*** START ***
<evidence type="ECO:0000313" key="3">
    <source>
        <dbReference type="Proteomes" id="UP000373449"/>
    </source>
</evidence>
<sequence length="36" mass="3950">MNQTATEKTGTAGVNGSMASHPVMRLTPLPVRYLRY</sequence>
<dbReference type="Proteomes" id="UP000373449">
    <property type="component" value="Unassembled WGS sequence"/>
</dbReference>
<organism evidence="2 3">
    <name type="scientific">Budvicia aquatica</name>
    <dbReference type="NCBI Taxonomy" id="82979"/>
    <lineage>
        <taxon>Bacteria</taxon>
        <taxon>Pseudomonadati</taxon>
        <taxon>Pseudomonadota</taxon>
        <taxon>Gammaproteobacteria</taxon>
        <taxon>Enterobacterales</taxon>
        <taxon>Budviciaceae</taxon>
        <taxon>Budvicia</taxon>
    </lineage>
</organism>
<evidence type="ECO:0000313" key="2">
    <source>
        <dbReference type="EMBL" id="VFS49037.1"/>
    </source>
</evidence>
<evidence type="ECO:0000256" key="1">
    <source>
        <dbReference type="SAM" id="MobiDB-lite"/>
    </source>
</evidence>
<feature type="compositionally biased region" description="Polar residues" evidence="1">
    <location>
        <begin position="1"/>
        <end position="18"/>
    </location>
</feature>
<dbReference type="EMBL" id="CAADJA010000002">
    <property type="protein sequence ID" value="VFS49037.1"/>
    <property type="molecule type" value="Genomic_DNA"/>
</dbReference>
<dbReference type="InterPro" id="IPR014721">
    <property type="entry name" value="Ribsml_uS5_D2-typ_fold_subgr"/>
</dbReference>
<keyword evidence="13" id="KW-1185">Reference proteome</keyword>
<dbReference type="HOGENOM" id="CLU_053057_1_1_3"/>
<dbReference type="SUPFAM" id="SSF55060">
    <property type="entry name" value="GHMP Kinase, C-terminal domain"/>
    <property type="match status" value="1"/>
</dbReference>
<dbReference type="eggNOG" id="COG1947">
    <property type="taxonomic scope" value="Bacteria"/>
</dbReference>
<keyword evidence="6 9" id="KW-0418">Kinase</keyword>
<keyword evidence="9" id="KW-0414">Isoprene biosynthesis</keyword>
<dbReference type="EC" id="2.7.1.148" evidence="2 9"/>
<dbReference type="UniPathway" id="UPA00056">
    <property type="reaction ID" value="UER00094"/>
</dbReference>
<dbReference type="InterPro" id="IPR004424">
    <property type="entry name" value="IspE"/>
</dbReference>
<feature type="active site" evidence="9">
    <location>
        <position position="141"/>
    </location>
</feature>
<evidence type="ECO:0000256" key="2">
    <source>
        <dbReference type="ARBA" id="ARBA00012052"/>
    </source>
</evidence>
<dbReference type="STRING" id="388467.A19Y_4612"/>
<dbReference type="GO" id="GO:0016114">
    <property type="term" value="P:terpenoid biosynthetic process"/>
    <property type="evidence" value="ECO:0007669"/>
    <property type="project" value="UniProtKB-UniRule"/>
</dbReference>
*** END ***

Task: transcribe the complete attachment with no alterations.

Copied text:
<evidence type="ECO:0000313" key="3">
    <source>
        <dbReference type="Proteomes" id="UP000373449"/>
    </source>
</evidence>
<sequence length="36" mass="3950">MNQTATEKTGTAGVNGSMASHPVMRLTPLPVRYLRY</sequence>
<dbReference type="Proteomes" id="UP000373449">
    <property type="component" value="Unassembled WGS sequence"/>
</dbReference>
<organism evidence="2 3">
    <name type="scientific">Budvicia aquatica</name>
    <dbReference type="NCBI Taxonomy" id="82979"/>
    <lineage>
        <taxon>Bacteria</taxon>
        <taxon>Pseudomonadati</taxon>
        <taxon>Pseudomonadota</taxon>
        <taxon>Gammaproteobacteria</taxon>
        <taxon>Enterobacterales</taxon>
        <taxon>Budviciaceae</taxon>
        <taxon>Budvicia</taxon>
    </lineage>
</organism>
<evidence type="ECO:0000313" key="2">
    <source>
        <dbReference type="EMBL" id="VFS49037.1"/>
    </source>
</evidence>
<evidence type="ECO:0000256" key="1">
    <source>
        <dbReference type="SAM" id="MobiDB-lite"/>
    </source>
</evidence>
<feature type="compositionally biased region" description="Polar residues" evidence="1">
    <location>
        <begin position="1"/>
        <end position="18"/>
    </location>
</feature>
<dbReference type="EMBL" id="CAADJA010000002">
    <property type="protein sequence ID" value="VFS49037.1"/>
    <property type="molecule type" value="Genomic_DNA"/>
</dbReference>
<dbReference type="InterPro" id="IPR014721">
    <property type="entry name" value="Ribsml_uS5_D2-typ_fold_subgr"/>
</dbReference>
<keyword evidence="13" id="KW-1185">Reference proteome</keyword>
<dbReference type="HOGENOM" id="CLU_053057_1_1_3"/>
<dbReference type="SUPFAM" id="SSF55060">
    <property type="entry name" value="GHMP Kinase, C-terminal domain"/>
    <property type="match status" value="1"/>
</dbReference>
<dbReference type="eggNOG" id="COG1947">
    <property type="taxonomic scope" value="Bacteria"/>
</dbReference>
<keyword evidence="6 9" id="KW-0418">Kinase</keyword>
<keyword evidence="9" id="KW-0414">Isoprene biosynthesis</keyword>
<dbReference type="EC" id="2.7.1.148" evidence="2 9"/>
<dbReference type="UniPathway" id="UPA00056">
    <property type="reaction ID" value="UER00094"/>
</dbReference>
<dbReference type="InterPro" id="IPR004424">
    <property type="entry name" value="IspE"/>
</dbReference>
<feature type="active site" evidence="9">
    <location>
        <position position="141"/>
    </location>
</feature>
<evidence type="ECO:0000256" key="2">
    <source>
        <dbReference type="ARBA" id="ARBA00012052"/>
    </source>
</evidence>
<dbReference type="STRING" id="388467.A19Y_4612"/>
<dbReference type="GO" id="GO:0016114">
    <property type="term" value="P:terpenoid biosynthetic process"/>
    <property type="evidence" value="ECO:0007669"/>
    <property type="project" value="UniProtKB-UniRule"/>
</dbReference>